I also LOVE writing with little ones because it is so interactive. We have to get down on their level, sit or snuggle together, pull out our favorite writing supplies, and chat. It's such a lovely way to connect and boost literacy skills all at the same time :). And, the pride on a kiddo's face when they finish their story or share their work with a loved one is simply so joyful. It is a lovely reminder of just how skilled every kiddo is.
What does writing look and sound like with little ones?
Last year in Story Time Yoga we had a blast using A Ball for Daisy by Chris Raschka, a beautifully expressive story with no words. Each little learner got one page of the story to to tell based on the pictures. Planning this lesson reminded me of general patterns we can observe in pre-writing skills. You can see a document of pre-writing stages and examples here.
As for what this sounds like, you can see a conversation about writing a story between HG and I in the calendar :). With one of our older friends, they often draw and use a blend of scribble writing, mock letters, and random strings of letters (moving more and more toward random strings of letters). Then, when the drawing is complete, I listen as our friend dictates the story, and I write... soooo fast because kiddos are FAST story tellers :). Here are some ways to approach writing your "novel" with your kiddo/s:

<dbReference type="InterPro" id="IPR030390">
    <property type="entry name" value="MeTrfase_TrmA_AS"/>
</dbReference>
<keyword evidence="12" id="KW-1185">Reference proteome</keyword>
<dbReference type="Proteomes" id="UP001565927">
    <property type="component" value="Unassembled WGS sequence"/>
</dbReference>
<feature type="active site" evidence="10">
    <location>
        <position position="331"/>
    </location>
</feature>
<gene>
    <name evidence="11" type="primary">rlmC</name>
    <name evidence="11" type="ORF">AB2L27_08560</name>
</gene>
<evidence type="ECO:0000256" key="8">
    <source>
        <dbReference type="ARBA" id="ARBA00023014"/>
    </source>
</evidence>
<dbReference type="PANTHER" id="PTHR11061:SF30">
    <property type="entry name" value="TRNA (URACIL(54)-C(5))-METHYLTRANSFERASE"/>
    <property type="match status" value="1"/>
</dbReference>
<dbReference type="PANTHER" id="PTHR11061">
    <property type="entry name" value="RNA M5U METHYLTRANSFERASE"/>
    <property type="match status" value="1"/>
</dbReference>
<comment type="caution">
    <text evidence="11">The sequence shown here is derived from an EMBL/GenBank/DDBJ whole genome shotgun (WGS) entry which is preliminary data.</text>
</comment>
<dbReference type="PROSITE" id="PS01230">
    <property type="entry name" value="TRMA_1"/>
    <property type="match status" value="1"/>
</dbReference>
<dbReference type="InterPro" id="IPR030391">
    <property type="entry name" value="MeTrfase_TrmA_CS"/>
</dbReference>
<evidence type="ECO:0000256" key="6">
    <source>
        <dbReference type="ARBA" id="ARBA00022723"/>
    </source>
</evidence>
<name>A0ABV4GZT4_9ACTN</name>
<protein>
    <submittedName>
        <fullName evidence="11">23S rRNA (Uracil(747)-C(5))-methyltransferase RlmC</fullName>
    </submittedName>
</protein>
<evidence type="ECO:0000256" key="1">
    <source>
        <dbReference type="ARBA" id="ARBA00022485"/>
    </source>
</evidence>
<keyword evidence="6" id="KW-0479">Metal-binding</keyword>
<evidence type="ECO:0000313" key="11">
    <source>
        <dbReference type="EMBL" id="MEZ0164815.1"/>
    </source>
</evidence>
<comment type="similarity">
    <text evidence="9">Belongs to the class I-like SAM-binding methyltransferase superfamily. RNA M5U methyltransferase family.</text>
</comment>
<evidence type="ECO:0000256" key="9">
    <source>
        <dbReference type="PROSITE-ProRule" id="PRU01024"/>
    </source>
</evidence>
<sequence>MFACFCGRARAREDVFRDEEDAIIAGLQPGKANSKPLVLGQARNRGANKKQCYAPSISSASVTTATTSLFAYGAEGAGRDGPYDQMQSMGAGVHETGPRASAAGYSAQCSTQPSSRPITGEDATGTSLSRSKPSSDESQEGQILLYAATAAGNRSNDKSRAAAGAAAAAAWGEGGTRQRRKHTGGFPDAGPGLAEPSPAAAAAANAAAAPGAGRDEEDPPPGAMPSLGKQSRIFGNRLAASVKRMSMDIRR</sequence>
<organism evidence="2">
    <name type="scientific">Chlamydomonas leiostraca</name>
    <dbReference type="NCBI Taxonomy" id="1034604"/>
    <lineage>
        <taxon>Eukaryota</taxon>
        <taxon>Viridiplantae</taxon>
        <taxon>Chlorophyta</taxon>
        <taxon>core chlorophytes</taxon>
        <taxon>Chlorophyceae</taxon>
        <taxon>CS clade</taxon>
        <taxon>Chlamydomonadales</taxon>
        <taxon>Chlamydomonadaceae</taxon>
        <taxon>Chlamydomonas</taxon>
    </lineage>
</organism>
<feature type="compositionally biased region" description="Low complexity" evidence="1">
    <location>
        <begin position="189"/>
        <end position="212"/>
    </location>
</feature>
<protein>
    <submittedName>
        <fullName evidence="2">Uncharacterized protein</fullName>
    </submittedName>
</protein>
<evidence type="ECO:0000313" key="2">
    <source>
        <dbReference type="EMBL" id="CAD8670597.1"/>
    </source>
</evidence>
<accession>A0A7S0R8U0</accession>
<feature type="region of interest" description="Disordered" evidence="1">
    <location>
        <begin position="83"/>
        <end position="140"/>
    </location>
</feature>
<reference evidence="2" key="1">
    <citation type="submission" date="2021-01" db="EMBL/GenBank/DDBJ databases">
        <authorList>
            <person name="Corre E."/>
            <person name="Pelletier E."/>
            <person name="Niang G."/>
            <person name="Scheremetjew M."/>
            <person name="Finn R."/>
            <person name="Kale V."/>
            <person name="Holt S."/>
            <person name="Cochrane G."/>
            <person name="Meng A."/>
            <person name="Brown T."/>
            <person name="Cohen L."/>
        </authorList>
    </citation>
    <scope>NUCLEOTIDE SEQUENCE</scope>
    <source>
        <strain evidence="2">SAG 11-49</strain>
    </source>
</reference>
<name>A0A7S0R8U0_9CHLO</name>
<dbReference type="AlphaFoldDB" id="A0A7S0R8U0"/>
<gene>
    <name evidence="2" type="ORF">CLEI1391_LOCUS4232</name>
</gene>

Talk like writers about stories you read. Notice what makes the characters special. Point out the different places the characters go to. Imagine how a story would be different if it took place somewhere else. What if they thought they were going to the beach and ended up at the doctor's office? What problems do the characters face and how do they overcome them? Say something like, "At the beginning of the story Trixie couldn't talk. In the middle, she was scared because Knuffle Bunny was gone. At the end, Trixie and her family were happy and Trixie said her first word!" after reading Knuffle Bunny: A Cautionary Tale by Willems. ``
Watch what characters they act like or toys they play with frequently. Ask if they'd like to tell a story about that character.
Use a scene of play as the start of a story. Either write what your kiddo says or take pictures. Print the pictures and ask your kiddo to tell you what they were doing.
Focus on the drawings!! Anywhere where I've written "write", know it means however your kiddo puts marks on paper - whether they're under a year and you're writing down what they play with, whether they are twoish and scribbling picture shapes and word shapes and kind of telling you what the represent, or if they are writing scribble words, it all counts. Ask your kiddo to draw and then ask what the drawing shows. Write this down, read it back, take any edits, repeat :). What is FASCINATING is when kiddos start to tell the same story to different people rather than a different story each time they talk about their work :). Look out for that!
Give a kid a notebook and say, "Will you write me a story like ______ (insert favorite book and author)?" and see what unfolds! HG loves walking around with a pen and notebook in hand doing little scribble words.